MANILA TRADING FACTS: E.M. Reyes executed a chattel mortgage on an automobile as security for the payment of P400 in favor of Manila Trading.
V REYES Reyes failed to pay some of the instalments. This failure prompted Manila Trading to proceed with the foreclosure of its chattel
mortgage. The automobile was sold for P200 at a public auction and Reyes still had an unpaid balance. Manila Trading instituted
an action for the recovery of it and questions constitutionality of Art 4122(Recto Law).
HELD: Recto law is constitutional.

DOCTRINE: The controlling purpose of Act No. 4122 is revealed to be to close the door to abuses committed in connection with
the foreclosure of chattel mortgages when sales were payable in installments. The Legislature may change judicial methods and
remedies for the enforcement of contracts, as it has done by the enactment of Act No. 4122, without unduly interfering with the
obligation of the contracts, without sanctioning class legislation, and without a denial of the equal protection of the laws.
CRUZ V FILIPINAS FACTS: Cruz bought 1 unit Isuzu Diesel Bus from Filipinas and executed a promissory note. A chattel mortgage was also
executed over the bus to secure the indebtedness. Since no down payment was made by Cruz, Filipinas required, and Cruz
agreed to give, an additional security – a Second Mortgage over a parcel of land. Cruz defaulted on his payments. Filipinas then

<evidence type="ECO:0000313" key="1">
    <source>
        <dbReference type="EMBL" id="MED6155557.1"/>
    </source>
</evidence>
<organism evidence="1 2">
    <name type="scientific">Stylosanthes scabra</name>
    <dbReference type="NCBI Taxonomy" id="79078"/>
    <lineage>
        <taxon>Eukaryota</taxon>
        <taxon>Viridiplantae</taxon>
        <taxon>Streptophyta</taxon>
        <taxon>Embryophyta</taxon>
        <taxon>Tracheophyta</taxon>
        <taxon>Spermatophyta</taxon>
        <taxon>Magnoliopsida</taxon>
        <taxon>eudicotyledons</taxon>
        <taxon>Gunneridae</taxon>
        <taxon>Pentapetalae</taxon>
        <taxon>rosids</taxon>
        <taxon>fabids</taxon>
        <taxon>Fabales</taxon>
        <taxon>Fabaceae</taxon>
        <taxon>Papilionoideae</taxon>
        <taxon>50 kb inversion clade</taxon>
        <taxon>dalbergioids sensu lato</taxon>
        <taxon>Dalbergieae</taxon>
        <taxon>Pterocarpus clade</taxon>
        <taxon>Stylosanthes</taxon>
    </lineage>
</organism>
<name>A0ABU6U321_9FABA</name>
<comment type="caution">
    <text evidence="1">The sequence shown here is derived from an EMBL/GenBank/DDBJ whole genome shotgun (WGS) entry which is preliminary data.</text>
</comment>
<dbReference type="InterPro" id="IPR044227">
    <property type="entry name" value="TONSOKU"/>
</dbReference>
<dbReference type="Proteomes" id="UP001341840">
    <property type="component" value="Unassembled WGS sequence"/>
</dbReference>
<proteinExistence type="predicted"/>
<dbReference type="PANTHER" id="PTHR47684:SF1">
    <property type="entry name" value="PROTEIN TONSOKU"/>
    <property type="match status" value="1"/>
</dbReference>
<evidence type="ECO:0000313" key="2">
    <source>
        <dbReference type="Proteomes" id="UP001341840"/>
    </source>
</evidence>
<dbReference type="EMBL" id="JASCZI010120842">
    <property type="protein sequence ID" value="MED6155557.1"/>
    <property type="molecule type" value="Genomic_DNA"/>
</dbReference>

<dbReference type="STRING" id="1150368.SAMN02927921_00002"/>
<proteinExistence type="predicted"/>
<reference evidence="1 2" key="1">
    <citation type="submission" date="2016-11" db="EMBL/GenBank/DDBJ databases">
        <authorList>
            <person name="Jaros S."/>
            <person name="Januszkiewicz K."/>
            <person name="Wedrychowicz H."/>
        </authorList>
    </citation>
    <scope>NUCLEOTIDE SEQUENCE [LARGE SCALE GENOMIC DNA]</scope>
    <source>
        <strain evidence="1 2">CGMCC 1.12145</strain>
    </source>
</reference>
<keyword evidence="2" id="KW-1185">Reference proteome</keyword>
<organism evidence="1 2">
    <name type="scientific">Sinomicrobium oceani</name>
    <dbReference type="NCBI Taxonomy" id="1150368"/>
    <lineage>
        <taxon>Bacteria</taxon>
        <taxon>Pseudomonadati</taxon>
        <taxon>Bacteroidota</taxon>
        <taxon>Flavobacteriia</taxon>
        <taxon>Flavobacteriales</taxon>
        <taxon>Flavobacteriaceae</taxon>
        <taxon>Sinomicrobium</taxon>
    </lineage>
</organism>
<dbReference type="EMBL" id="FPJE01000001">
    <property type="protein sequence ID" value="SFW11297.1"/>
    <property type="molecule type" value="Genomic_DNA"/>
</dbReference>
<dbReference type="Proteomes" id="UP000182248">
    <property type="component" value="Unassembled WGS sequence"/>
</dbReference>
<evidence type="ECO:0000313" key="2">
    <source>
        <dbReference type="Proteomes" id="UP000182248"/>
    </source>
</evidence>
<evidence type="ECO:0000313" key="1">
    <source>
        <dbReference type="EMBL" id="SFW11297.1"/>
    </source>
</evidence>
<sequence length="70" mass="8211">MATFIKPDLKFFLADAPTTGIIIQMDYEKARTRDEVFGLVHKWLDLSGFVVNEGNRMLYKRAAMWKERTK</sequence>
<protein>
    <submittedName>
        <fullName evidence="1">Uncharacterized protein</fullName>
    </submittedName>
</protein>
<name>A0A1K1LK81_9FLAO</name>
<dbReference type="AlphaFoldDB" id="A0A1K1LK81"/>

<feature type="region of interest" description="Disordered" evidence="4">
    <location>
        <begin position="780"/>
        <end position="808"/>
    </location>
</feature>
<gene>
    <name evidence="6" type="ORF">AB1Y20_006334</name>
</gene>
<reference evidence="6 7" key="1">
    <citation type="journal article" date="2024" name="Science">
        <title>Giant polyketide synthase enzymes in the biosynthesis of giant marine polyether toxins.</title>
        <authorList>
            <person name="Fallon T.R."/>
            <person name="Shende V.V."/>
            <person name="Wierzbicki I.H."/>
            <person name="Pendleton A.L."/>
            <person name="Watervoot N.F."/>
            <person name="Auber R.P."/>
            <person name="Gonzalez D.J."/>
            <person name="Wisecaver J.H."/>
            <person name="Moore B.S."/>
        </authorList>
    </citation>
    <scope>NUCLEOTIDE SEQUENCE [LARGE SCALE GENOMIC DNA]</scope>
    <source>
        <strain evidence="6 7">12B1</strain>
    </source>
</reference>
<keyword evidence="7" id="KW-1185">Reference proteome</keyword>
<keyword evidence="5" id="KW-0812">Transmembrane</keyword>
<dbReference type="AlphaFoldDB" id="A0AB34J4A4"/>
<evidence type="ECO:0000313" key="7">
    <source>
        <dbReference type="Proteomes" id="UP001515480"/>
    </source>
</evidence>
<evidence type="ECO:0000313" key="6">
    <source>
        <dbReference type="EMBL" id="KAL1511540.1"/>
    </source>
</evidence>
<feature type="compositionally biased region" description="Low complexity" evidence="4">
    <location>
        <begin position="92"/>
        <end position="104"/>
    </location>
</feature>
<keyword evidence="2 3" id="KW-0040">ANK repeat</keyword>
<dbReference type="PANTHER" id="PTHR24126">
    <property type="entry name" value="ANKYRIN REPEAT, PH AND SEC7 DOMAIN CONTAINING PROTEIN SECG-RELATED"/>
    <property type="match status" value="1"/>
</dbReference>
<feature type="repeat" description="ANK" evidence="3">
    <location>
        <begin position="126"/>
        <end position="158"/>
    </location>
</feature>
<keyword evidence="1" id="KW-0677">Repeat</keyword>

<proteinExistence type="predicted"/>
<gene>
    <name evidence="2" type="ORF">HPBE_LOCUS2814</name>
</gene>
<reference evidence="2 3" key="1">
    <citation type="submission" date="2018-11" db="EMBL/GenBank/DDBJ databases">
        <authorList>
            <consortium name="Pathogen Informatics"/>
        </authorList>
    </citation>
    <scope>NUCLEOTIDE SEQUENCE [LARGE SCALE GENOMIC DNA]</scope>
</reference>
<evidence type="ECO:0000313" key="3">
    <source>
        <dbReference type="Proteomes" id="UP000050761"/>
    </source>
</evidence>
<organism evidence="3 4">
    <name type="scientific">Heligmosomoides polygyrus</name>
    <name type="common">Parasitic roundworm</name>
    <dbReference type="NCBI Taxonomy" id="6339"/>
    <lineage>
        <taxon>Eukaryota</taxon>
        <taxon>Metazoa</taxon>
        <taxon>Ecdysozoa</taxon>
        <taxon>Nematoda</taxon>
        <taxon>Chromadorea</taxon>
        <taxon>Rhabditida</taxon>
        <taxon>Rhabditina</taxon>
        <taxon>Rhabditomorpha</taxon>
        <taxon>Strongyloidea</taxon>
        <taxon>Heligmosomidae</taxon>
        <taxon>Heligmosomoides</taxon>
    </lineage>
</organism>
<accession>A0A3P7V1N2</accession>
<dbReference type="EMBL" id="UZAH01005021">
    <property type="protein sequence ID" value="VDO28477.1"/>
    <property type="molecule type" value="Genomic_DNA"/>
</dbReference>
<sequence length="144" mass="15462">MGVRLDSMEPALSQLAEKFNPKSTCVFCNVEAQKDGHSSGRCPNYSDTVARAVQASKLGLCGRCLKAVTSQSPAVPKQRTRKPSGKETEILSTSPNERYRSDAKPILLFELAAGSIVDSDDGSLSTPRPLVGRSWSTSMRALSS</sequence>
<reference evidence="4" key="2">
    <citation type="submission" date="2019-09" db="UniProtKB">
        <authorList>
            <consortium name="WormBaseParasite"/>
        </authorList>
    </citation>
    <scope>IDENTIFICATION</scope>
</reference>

foreclosed the chattel mortgage on the bus. However, the proceeds of the sale were not enough so they wanted to foreclose on
the second security.
HELD: Filipinas cannot foreclose the 2nd security because it is barred by 1484.
DOCTRINE: Should the vendee or purchaser of a personal property default in the payment of two or more of the agreed
installments, the vendor or seller has the option to avail of any one of these three remedies – either to exact fulfillment by the
purchaser of the obligation, or to cancel the sale, or to foreclose the mortgage on the purchased personal property, if one was
constituted. These remedies have been recognized as alternative, not cumulative, that the exercise of one would bar the exercise
of the others. It has also been established that the foreclosure and actual sale of a mortgaged chattel bars further recovery by the